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|November 5, 1998||
Vexed Siachen issue to figure tomorrow in talks
Amidst continuing firing and conflict at the world's highest battlefield, defence secretaries from India and Pakistan will meet in New Delhi tomorrow and make renewed efforts, after a gap of six years, to find a mechanism to reduce tension on the Siachen glacier.
Pakistan Defence Secretary Lieutenant General (retd) Ifthikar Ali Khan will lead the 12-member delegation from Islamabad at the one-day talks being held as part of the 'composite and integrated' dialogue on the simmering issues between the two countries.
The 12-member Indian side, led by Defence Secretary Ajit Kumar, will also include director general, military operations, Lieutenant General Inder Verma and senior officials of the external affairs and defence ministries.
The other members of the Pakistani delegation include Major General Jamshed Malik, additional secretary, defence, Tariq Altaf, additional secretary, foreign affairs ministry, Major General Tauqir Zia, director general, military operations, Major General Syed Ali Hamid, director general (plans), joint services headquarters and Pakistan's high commissioner to India, Ashraf Jehangir Qazi.
Between 1986 and 1992, India and Pakistan have held six rounds of talks. Tomorrow's dialogue is not being seen as the seventh round but as a fresh initiative to stop warring on the 75 km long glacier.
The battle at Siachen has been linked very closely to the ongoing Kashmir conflict.
In 1949, after the first war over this territory had ended, the Karachi Agreement had provided for the establishment of a UN supervised ceasefire line drawn between the positions of the two armies.
This line extended from the international border between India and Pakistan near Chhamb in Jammu and Kashmir in a rough arc, running nearly 800 km north and then north-eastwards to NJ 9842, nearly 20 km north of the Saltoro range.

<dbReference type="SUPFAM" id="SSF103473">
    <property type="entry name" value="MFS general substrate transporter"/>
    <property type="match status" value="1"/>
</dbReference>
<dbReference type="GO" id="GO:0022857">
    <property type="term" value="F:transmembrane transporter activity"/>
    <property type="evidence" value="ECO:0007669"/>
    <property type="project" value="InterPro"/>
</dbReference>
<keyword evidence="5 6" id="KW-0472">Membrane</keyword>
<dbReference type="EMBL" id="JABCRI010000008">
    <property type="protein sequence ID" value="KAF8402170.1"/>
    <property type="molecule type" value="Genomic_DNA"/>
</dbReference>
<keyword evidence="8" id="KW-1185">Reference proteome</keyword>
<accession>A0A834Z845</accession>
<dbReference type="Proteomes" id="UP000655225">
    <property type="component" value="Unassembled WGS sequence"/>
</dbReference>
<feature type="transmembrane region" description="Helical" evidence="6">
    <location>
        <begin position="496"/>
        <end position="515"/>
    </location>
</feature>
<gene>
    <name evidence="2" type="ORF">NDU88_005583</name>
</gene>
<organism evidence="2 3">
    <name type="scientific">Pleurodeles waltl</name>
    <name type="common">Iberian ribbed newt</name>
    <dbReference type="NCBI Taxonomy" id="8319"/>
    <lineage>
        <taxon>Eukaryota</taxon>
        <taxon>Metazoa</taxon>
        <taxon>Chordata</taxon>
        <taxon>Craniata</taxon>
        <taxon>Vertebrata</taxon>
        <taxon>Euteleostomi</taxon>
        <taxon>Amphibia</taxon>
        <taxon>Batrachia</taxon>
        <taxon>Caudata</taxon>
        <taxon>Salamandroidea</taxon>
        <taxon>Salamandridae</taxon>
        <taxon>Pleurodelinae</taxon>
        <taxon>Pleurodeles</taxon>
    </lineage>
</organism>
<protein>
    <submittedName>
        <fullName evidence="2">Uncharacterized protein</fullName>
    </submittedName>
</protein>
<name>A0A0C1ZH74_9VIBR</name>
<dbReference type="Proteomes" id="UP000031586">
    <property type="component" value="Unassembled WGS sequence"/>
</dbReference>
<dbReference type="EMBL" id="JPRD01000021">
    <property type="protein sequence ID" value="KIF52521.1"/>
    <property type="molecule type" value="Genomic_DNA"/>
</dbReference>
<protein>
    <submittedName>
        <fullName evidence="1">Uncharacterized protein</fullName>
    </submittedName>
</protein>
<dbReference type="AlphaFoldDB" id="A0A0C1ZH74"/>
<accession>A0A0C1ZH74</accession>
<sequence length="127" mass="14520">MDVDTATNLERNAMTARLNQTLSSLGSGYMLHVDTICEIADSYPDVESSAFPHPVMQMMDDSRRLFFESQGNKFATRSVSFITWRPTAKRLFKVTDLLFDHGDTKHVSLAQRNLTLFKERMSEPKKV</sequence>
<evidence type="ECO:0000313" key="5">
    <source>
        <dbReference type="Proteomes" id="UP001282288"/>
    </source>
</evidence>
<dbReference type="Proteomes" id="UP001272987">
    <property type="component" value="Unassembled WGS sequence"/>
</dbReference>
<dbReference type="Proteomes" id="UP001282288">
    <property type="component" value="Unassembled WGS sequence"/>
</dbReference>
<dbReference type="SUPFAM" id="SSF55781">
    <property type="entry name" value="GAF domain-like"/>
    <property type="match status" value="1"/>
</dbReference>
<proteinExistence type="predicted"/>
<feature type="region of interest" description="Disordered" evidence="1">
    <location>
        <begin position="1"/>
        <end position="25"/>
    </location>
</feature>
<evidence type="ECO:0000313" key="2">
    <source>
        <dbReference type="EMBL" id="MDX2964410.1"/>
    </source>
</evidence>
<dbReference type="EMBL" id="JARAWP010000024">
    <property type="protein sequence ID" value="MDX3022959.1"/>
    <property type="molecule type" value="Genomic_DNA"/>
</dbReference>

No attempt was made at the time of the agreement to extend the ceasefire line beyond NJ 9842 as far as the Chinese border, which left an undelineated distance of about 65 km.
Controversy later erupted over the wording of the Karachi Agreement. India inferred from this wording -- 'thence north to the glaciers' -- the tacit extension of the ceasefire line northwards through glacial terrain all the way to the Chinese border, which meant that most of Siachen was unambiguously and lawfully in Indian hands.
Pakistan rejected this interpretation, saying that the 1949 delimitation agreement contained no reference to the ceasefire line beyond NJ 9842. The 1965 and 1971 wars did not resolve the issue.
For the first time, in 1984, the Siachen glacier boundary issue was added to the list of major issues of contention between the two countries.
The search for a solution to the Siachen dispute has been linked to the more complicated and politically sensitive issue of Kashmir.
During the talks between 1986 and 1992, Pakistan has been insisting that the Line of Control runs north-eastwards in a straight line from NJ 9842 to the Karkoram pass on the border with China.
This extension of the LoC, they say, along with Pakistan's right to administer all territory lying westwards, was there in the 1963 Sino-Pakistani border agreement. India has been insisting that Pakistan was violating the Simla Agreement which barred not only the threat to use force but any attempt to alter the LoC.
During the last round of negotiations between the defence services of the two countries, the draft agreement on creating a de-militarised zone was largely accepted with defined arrangements for patrolling and monitoring.
The talks, this time, however come at a time when there are reports of Pakistani attacks on Indian posts at Siachen almost every day. Since October 18, Pakistani forces have made seven bids to alter the ground positions in the Siachen glacier area.
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